Had you reached out to a person of Color in the kink community, like Mollena Williams, you would have learned of colorism and race play, and the complicated intersections when POC kinksters are actively engaged in play that may feel contradictory to their values and historical narratives. Or you would’ve heard about how colorism can impact the lives of darker-skinned people who are believed to have to experience more violence so that a bruise or bump may be visible, or who have a hard time finding “kink guides” that don’t just show how different impact-play tools work on light skin. Or you would’ve heard of the varied experiences of POC in BDSM/kink circles being excluded, fetishized, and tokenized, and how this pattern is echoed outside the bedroom, how Black youth are often seen as older and less innocent than Whites. You would have heard of event-organizing principles to avoid incidents like #geishagate, when one of the most visible alternative sexuality/BDSM conferences (The Floating World) used a faux “Asian” font and the image of a white woman in a geisha outfit to promote their conference and then made a mess of themselves in addressing the issue when it got called out.
Had you reached out to a person of Color regarding genital anatomy, a conversation around the healing many survivors of female genital cutting and circumcision experience could emerge, or how intersex people of Color move through the world, or how our bodies are seen as being able to experience pain differently because of our race and ethnicity.
Had you talked with a person of Color on energy sex you would have learned of the trauma we carry with us through the work we do, how we still are trying to figure out how to honor the legacy of Henrietta Lacks whose body was medically abused in a way that has allowed many of us to live and survive today. You would learn how we manage those energies and pull from those legacies of our ancestral power to create an amazing experience. You would also learn how some folks may see this practice as a form of appropriation of many cultures and communities of which some of us are a part.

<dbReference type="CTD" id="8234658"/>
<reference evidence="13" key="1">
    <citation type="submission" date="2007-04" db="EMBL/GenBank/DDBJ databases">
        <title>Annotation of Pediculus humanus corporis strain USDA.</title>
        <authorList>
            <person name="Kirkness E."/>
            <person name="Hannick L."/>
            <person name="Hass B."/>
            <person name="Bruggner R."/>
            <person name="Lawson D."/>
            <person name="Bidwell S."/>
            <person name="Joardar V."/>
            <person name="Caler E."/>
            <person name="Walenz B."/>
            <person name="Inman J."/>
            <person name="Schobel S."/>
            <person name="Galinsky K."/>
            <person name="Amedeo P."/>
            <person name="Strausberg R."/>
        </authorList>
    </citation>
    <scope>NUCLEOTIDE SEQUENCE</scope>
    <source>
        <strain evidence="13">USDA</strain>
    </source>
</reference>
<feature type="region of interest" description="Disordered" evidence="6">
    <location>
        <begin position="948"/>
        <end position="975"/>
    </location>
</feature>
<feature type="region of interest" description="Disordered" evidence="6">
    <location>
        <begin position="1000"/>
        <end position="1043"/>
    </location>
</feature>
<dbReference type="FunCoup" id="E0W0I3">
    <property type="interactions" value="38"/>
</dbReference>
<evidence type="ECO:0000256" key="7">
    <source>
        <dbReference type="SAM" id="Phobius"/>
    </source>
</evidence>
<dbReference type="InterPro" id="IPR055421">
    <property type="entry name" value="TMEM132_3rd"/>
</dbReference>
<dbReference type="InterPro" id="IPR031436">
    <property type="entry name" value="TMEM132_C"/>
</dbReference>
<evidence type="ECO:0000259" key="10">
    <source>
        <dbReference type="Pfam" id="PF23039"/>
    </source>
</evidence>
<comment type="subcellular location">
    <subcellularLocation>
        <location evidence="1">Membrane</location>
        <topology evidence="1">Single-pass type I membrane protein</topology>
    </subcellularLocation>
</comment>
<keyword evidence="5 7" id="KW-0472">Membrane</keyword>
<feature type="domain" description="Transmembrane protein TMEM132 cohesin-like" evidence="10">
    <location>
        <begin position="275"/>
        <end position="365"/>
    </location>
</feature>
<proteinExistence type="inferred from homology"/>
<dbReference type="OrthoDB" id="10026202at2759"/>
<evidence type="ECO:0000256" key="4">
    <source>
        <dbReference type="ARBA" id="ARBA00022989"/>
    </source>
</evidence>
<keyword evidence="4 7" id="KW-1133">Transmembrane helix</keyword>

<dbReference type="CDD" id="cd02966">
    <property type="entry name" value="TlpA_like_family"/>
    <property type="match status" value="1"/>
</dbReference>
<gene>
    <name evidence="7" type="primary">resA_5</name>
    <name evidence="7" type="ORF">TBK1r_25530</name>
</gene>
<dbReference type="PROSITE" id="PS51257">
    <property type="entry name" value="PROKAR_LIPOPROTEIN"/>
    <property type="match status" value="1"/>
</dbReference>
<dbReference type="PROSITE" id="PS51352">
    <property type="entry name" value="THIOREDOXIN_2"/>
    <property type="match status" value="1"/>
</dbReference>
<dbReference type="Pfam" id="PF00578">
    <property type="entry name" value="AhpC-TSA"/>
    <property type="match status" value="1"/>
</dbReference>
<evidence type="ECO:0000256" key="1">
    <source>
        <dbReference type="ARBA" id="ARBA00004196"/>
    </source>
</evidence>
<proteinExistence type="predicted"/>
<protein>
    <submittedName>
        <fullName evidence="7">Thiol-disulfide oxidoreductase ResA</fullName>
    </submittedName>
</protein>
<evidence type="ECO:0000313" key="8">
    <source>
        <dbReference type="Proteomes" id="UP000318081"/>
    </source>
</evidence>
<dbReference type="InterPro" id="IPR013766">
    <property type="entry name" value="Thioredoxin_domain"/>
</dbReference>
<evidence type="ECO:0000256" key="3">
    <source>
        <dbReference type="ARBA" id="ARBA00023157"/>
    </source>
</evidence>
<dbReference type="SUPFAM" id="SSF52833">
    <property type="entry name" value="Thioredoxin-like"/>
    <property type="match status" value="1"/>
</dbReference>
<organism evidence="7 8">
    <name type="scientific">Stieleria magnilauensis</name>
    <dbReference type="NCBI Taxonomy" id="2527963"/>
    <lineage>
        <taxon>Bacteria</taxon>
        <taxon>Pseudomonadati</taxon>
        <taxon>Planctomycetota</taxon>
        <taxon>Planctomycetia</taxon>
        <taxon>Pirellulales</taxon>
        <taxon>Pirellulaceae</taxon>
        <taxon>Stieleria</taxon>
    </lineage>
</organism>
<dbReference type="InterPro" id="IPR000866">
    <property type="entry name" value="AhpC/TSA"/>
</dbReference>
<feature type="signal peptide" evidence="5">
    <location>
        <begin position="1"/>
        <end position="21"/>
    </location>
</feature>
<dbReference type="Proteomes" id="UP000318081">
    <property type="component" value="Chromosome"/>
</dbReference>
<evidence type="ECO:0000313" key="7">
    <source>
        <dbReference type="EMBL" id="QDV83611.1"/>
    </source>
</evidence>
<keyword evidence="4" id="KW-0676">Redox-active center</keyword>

Had you reached out to someone of Color who does work in communications you would have heard so much about code-switching and how alive language is for many of us who may be children of immigrants or those of us forced to have U.S. citizenship because our homelands are colonies of the U.S. You would have heard about how colonization and oppression can directly impact our verbal and nonverbal communication, down to the words we use for our bodies and our sexual acts. The list of our expertise goes on.
Yet you did not do that. Instead, you chose to create a book that we’ve already read before: one that includes the usual suspects and voices. There is a reason why, if White people are asked for the “top names” in the field, all the names they mention are of White individuals. Whether intentional or not, you have perpetuated the stereotypes that: 1. We do not exist and/or 2. We are presumed incompetent and thus not considered “masters”. You acknowledged this in your revised letter, and we are glad that you have given this thought and named the impact of your actions openly. We are happy that you are now, with WOCSHN representatives, working to right this wrong. We must still make it clear to everyone, though, that when people recreate White supremacist approaches to knowledge production, they reinforce the same White supremacy.
What Should Be Done (And NOT Done) Now
We demand that folks to do the important work on their own of unlearning the White supremacy that impacts their daily lives and makes it more comfortable, livable, and peaceful. Remember that not all of us get to enjoy such basic needs and luxuries, and that while race and class are different systems, they are deeply intertwined. Do some readings on this topic. Attend conferences like Facing Race. Regularly check out sites like Racialicious. Watch Race: The Power of an Illusion (you can find it online). Read through the links on this post. Put all this in your calendars—we know we are all busy people, but you must make time for it as you make time to go to professional development events, spend time with friends, and do your own projects.